Wall Street Journal writer, Scott Patterson has written The Quants: How a New Breed of Math Whizzes Conquered Wall Street and Nearly Destroyed It. Quants are a small group of mathematics wizards and computer geniuses who almost brought Wall Street down. They conjured up ultra-complicated systems to trade securities like mortgage derivatives, credit default swaps and their ilk, all of which are still at the center of financial ground zero. Meltdown mayhem lays at the Quants’ feet.
PDT (Process Driven Trading) at Morgan Stanley was the brainchild of these financial whiz kids. These guys SheSpeaks.ca were traders (or is that, “traitors?”) who engineered and utilized brain-bending mathematics coupled with super computers to massage billions of market dollars according to their otherworldly models. They essentially bet on which stocks would rise or fall, often with no regard to the individual companies themselves. These types of investors came to dominate Wall Street. Many even won Nobel Prizes for their vastly complicated theoretical financial concoctions.
You already know how the story ends, but it’s a continuing saga of intrigue dominated by mathematical greed. Now, don’t faint, but most of this PDT action was highly secretive lending to insider advantages of the highest order. But, PDT imploded and ended up operating in reverse, vaporizing money instead of creating it.
As the Stock Market meltdown began in 2007, Wall Street’s top brass scrambled to understand what was going on. There was absolutely no transparency evident anywhere. The Market was hemorrhaging like a stuck pig, and nobody had a clue how to stop it, resulting in complete financial free-fall. The mind-boggling rat’s nest of PDT left Wall Street reeling and rudderless.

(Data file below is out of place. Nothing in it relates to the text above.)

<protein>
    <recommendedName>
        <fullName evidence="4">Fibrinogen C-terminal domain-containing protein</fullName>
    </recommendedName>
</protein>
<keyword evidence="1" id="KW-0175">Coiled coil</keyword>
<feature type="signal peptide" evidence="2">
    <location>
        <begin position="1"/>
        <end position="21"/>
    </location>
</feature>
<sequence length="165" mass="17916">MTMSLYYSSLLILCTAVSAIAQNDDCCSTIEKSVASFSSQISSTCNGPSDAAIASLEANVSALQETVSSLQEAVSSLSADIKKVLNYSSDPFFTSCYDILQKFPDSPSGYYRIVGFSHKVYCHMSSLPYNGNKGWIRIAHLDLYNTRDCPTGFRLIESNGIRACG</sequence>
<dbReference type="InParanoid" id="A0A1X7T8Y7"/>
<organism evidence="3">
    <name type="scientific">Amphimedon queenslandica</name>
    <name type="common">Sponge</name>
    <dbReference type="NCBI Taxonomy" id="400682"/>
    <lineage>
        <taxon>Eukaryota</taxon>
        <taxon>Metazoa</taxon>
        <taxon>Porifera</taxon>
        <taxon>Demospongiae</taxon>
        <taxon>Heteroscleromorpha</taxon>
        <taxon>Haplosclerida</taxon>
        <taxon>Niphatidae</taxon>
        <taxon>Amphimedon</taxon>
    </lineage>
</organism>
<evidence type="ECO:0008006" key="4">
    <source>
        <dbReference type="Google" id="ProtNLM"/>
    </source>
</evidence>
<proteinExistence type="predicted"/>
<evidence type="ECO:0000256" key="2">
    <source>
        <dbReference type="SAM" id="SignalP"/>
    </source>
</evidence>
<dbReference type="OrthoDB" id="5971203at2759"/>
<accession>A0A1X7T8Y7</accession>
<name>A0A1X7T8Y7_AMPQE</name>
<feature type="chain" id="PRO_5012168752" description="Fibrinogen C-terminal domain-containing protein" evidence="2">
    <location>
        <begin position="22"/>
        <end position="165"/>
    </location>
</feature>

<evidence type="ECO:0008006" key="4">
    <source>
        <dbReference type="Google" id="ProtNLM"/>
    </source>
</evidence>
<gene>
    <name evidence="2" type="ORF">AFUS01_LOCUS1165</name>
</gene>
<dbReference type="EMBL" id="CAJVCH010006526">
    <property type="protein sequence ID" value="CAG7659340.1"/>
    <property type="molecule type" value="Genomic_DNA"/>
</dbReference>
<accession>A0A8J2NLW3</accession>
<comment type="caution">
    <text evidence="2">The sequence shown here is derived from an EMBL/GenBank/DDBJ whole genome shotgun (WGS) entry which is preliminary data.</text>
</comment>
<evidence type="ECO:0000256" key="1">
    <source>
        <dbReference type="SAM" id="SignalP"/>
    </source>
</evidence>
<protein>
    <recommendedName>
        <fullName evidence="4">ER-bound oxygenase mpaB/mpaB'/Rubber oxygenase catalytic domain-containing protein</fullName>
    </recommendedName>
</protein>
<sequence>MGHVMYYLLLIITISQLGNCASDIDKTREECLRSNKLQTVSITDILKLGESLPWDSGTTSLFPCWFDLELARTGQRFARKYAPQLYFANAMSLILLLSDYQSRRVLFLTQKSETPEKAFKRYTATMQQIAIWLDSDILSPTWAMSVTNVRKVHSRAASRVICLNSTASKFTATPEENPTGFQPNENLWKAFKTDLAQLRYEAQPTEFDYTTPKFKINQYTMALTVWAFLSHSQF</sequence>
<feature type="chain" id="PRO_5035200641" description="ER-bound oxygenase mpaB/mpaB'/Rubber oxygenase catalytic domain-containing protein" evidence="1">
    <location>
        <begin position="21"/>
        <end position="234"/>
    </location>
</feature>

As unwitting investors’ dire need to unload stocks immediately rose, there were no buyers. Everybody was selling: “The result was a black hole of no liquidity whatsoever.” This caused prices to collapse. PDT ended up losing almost $300 million in just one day. It was self-destructing into financial oblivion. Big hedge funds and their relatives were going down in flames, suffering record-breaking losses. Indeed, it was a meltdown of epic proportions.
All the best mathematicians and tech savants in the world couldn’t save themselves or the market. This catastrophic unraveling defied logic and description. Or, did it? The Quants just couldn’t figure it out. An understanding began to emerge with the theory that as the American housing market began to collapse, it led to gigantic losses in the mortgage portfolios of banks and hedge funds. The Quants’ Process Driven Trading funds could not stem the tide of the increasing domino effect in the market. Desperate selling ruled the day, with no buyers in sight.
This full-tilt selling frenzy scrambled the models that the Quants used to buy and sell stocks. They, too, had to unload their own positions in the market. The result? Billions in losses. And, this tidal wave of selling proved capable of drastically affecting and triggering loses in seemingly unrelated portfolios that had nothing to do with the bursting housing bubble. Complete and utter fear caused by this chaotic financial earthquake was never even supposed to happen. But happen, it did. And, we have all been feeling the hourly aftershocks ever since.